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Feliciano Centurión


Feliciano Centurión was born in San Ignacio de las Misiones, Paraguay in 1962. He settled in Argentina in 1974. He studied Visual Arts at the Escuela Nacional de Bellas Artes "Prilidiano Pueyrredón" and at the school of fine arts "Ernesto de la Cárcova". Since 1987 he exhibited in various areas of Buenos Aires and Asunción. In the 1990s he was part of the Group of artists associated with the Gallery of the Cultural Center Ricardo Rojas (dependent of the University of Buenos Aires). In 1994 he represented Paraguay in the fifth Havana Biennial. He died of AIDS-related complications in Buenos Aires in 1996.

Profile picture by Alberto Goldenstein.

This tribute page was created by Visual AIDS.


From the The Blanton Museum of Art regarding Luz divina del alma [Divine Light of the Soul], circa 1996, Hand embroidered pillow:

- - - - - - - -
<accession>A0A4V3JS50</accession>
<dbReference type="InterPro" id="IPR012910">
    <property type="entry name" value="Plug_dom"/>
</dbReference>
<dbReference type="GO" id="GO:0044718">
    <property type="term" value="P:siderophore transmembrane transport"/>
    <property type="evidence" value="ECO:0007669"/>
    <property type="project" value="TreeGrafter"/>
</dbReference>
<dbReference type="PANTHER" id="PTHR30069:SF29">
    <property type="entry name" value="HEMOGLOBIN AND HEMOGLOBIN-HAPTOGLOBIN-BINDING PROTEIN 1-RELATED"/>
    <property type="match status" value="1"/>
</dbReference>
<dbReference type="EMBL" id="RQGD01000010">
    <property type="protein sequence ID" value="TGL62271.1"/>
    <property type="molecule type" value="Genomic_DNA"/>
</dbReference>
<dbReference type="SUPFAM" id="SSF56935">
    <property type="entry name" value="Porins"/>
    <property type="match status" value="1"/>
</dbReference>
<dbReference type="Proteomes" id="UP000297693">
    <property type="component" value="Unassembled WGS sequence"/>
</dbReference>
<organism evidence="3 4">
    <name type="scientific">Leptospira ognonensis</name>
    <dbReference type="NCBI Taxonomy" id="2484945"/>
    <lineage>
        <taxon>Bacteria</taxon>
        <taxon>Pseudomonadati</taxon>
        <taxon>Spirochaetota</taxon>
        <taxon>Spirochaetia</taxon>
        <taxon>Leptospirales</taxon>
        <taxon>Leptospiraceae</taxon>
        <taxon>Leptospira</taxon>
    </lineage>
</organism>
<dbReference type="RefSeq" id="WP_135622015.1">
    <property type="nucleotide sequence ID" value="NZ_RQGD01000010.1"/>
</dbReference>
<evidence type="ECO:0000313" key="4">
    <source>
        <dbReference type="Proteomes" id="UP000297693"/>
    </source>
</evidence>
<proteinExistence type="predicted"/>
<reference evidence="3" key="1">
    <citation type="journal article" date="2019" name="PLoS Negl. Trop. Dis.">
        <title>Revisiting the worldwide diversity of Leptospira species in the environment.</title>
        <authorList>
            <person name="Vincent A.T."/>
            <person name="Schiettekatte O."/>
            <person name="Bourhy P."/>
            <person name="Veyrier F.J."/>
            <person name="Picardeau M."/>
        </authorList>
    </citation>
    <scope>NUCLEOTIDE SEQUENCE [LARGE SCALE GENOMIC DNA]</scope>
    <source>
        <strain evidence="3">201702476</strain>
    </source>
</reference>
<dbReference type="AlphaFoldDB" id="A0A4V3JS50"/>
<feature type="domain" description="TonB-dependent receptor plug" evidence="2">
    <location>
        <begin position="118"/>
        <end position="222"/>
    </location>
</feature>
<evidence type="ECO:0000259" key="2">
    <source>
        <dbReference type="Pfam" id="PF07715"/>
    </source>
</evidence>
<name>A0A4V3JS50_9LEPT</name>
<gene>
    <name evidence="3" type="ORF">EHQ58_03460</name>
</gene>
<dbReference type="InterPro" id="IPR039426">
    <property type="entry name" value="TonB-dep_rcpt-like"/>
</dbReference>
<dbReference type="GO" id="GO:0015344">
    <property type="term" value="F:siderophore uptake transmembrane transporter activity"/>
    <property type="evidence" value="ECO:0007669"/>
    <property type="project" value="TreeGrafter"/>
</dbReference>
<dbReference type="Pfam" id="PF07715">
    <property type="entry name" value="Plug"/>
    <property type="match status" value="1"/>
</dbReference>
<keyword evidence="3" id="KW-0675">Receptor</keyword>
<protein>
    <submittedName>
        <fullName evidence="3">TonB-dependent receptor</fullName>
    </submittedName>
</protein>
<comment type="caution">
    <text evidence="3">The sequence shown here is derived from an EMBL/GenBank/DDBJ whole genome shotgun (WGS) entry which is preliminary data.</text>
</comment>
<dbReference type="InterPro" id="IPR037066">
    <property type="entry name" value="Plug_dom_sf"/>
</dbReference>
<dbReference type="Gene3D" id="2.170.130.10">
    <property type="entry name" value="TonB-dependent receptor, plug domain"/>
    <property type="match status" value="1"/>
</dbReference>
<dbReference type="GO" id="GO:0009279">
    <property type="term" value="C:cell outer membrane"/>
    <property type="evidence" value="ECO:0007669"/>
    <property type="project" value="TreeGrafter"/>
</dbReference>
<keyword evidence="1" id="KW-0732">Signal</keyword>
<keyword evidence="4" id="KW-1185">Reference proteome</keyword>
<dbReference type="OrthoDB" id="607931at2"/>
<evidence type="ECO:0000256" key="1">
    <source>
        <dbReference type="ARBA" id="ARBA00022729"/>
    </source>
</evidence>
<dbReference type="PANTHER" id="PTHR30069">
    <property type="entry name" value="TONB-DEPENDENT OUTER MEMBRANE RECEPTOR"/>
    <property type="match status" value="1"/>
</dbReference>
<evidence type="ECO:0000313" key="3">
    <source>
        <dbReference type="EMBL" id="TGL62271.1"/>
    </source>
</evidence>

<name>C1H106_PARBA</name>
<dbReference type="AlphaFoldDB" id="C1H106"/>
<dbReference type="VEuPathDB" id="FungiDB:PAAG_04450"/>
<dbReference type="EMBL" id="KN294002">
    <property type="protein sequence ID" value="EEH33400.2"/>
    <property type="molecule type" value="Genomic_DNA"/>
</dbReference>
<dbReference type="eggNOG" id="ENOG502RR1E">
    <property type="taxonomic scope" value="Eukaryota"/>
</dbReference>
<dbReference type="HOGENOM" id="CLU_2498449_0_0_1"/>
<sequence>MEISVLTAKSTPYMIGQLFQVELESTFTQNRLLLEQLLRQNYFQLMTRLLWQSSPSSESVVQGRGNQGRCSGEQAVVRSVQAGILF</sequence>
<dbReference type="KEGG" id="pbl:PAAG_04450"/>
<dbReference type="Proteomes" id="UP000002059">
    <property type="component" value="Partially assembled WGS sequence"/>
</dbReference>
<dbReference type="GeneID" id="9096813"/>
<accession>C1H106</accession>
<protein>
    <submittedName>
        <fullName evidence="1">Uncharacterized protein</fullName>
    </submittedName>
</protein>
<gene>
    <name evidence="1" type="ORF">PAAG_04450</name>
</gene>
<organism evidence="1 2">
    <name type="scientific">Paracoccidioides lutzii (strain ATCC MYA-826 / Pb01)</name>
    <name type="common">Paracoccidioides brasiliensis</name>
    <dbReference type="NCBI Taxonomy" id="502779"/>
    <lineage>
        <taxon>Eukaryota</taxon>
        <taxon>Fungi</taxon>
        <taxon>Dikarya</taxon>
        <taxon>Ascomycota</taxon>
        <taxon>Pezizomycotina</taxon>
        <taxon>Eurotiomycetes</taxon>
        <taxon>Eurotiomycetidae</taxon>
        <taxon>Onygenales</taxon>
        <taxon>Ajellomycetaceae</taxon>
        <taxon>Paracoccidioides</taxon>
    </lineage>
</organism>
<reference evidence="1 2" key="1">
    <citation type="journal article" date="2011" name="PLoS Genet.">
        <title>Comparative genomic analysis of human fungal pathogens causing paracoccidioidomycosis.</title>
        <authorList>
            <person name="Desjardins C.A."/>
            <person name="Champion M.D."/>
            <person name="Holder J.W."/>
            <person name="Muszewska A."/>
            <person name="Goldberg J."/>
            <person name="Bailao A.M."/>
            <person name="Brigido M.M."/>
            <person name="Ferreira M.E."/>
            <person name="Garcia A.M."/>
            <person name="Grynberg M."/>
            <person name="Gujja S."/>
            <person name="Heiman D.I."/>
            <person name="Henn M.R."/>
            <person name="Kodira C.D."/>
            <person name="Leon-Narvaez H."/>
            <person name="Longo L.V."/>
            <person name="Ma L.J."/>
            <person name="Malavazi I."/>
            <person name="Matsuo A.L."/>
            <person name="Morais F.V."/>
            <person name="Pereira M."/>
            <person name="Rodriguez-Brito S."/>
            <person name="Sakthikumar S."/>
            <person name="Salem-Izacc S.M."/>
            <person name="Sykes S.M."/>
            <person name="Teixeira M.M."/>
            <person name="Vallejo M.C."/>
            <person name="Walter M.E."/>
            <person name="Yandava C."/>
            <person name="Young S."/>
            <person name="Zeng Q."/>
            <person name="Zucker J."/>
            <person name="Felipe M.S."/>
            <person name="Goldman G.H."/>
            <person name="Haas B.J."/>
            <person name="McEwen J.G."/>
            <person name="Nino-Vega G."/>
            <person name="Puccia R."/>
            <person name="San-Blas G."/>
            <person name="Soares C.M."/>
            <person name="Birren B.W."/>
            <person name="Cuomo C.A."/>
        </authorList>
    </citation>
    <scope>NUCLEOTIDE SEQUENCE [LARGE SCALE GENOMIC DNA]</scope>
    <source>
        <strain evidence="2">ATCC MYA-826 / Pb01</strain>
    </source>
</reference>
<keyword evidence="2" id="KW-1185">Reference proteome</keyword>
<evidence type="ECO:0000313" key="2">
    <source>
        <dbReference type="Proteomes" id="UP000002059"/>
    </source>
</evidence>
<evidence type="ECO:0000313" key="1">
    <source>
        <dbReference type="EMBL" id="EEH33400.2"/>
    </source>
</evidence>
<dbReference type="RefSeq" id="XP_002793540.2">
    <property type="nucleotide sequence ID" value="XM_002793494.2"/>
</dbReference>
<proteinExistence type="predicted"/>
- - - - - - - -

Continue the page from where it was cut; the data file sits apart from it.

Few objects are as intimate and common as a pillow. Pillows are associated primarily with rest, but they also evoke love, sex, and illness. All four connotations emanate from small pillows whose covers Feliciano Centurión embroidered at the hospital where he received treatment for the HIV-related complications that led to his early death. Like other artists associated with the “light” aesthetic in Buenos Aires during the 1990s, Centurión embraced kitsch and rejected the distinction between craft and art. He also subverted conventional gender roles by using embroidery, a medium that is traditionally considered women’s work and reflects a delicate, feminized aesthetic. Here the overblown sentimentality of the phrase that constitutes the title, stitched below a pair of oversized blue eyes with frilly lace lashes, is both comic and poignant. The eyes humanize the pillow and invite one to read adoration, longing, sadness, fear, or peaceful acceptance into its gaze. Centurión’s careful embellishment of pillows makes them repositories for poetic reflections presented with a gentle sense of humor.